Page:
And what then is the written word? My basis theory is that the written word was literally a virus that made spoken word possible. The word has not been recognized as a virus because it has achieved a state of stable symbiosis with the host...(This symbiotic relationship is now breaking down for reasons I will suggest later.)...and...
I have frequently spoken of word and image as viruses or as acting as viruses, and this is not an allegorical comparison. It will be seen that the falsifications of syllabic western languages are in point of fact actual virus mechanisms. The IS of identity the purpose of a virus is to SURVIVE. To survive at any expense to the host invaded.Virus, symbiosis, it not being an analogy - he even talks about "taking the virus eye view" at one point.
Even eariler we had this - from "The Ticket That Exploded" (1962):
From symbiosis to parasitism is a short step. The word is now a virus. The flu virus may once have been a healthy lung cell. It is now a parasitic organism that invades and damages the lungs. The word may once have been a healthy neural cell. It is now a parasitic organism that invades and damages the central nervous system. Modern man has lost the option of silence. Try halting your sub-vocal speech. Try to achieve even ten seconds of inner silence. You will encounter a resisting organism that forces you to talk. That organism is the word.A little later came this - from the essay Ten years and a billion dollars - reprinted in The Adding Machine: Selected Essays (1985):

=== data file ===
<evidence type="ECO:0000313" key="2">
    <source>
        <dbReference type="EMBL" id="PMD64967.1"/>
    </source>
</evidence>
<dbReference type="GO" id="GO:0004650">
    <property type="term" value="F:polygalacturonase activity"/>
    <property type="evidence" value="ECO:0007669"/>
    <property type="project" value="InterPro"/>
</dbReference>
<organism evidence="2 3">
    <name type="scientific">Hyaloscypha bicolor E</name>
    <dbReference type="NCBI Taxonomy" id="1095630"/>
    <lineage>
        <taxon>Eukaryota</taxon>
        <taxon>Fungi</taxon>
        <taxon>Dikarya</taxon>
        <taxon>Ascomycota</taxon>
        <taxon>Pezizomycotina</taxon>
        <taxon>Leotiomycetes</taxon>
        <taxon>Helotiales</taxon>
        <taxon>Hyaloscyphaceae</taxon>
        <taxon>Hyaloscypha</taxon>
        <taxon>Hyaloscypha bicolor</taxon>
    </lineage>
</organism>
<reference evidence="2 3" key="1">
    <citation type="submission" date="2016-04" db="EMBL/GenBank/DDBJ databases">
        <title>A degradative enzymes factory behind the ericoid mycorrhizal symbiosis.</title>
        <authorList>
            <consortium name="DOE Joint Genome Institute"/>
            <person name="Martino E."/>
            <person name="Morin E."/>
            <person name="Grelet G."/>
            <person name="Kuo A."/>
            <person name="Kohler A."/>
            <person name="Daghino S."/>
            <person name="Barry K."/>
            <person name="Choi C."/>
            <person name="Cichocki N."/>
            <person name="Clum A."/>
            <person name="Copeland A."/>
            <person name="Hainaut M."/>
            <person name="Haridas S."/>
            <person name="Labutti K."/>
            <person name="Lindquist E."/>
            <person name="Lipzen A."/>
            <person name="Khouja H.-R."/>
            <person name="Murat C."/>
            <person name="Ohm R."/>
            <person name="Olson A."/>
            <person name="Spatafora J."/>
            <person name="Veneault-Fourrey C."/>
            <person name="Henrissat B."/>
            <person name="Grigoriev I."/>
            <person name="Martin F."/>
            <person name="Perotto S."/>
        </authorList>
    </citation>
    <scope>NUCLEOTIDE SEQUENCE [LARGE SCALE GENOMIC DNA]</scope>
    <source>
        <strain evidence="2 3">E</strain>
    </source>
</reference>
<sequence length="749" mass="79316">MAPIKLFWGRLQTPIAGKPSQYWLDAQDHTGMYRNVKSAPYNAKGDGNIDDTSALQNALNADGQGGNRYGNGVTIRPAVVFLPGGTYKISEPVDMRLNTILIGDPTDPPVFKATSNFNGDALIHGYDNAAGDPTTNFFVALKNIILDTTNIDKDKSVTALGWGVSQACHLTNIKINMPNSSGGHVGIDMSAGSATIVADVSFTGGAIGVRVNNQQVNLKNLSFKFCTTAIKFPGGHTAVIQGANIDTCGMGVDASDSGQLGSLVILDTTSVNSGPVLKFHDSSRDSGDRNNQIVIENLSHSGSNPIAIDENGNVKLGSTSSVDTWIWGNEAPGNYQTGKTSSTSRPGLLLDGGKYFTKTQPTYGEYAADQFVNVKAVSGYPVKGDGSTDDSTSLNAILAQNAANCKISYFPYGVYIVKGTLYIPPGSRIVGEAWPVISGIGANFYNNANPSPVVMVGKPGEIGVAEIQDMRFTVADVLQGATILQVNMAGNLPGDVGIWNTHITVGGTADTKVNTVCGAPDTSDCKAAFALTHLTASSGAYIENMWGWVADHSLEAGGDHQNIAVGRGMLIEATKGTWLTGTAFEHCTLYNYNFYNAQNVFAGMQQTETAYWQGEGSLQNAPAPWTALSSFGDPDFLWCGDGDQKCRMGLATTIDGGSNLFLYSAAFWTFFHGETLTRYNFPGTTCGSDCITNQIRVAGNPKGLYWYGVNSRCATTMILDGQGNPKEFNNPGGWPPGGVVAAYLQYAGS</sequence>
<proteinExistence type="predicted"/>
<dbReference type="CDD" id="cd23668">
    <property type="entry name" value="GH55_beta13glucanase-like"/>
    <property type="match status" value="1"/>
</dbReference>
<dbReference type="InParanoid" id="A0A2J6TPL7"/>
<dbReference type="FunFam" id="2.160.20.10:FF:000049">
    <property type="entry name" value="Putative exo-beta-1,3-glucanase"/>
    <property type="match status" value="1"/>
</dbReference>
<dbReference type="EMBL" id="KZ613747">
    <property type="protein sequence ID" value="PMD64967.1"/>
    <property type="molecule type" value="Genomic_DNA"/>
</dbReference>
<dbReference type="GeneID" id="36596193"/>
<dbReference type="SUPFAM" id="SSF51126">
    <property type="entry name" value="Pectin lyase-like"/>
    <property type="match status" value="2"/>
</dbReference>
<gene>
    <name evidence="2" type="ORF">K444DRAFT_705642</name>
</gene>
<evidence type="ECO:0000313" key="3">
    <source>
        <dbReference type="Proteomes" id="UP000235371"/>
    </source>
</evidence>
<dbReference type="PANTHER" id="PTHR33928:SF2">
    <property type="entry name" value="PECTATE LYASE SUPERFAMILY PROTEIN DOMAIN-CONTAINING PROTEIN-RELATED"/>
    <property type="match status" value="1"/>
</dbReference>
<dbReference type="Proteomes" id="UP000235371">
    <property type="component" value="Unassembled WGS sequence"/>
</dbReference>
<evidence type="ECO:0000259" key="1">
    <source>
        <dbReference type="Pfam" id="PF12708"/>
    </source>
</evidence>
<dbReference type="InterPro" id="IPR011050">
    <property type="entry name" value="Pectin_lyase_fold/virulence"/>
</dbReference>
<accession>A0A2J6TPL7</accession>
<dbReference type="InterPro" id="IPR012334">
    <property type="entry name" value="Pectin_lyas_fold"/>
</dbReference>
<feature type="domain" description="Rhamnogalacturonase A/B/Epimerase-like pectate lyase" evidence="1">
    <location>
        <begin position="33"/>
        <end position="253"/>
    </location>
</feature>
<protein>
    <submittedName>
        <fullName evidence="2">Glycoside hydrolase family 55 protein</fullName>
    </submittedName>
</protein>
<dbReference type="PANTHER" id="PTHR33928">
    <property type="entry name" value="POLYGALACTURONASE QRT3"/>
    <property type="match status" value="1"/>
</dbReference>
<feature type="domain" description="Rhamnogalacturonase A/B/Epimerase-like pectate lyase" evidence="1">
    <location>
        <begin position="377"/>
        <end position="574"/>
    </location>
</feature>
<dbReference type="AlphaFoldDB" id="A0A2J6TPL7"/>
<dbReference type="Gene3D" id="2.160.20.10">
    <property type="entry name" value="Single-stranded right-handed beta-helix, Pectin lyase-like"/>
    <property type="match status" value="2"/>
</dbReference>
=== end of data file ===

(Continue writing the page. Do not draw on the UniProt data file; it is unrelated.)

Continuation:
My general theory since 1971 has been that the word is literally a virus, and that it has not been recognized as such because it has achieved a state of relatively stable symbiosis with its human host; that is to say, the word virus (the Other Half) has established itself so firmly as an accepted part of the human organism that it can now sneer at gangster viruses like smallpox and turn them in to the Pasteur Institute. But the Word clearly bears the single identifying feature of a virus: it's an organism with no internal function other than to replicate itself.William Burroughs seems to have grasped a fair chunk of the essence of memetics in these paragraphs - and he did so quite early on. A case of art and science meeting, perhaps.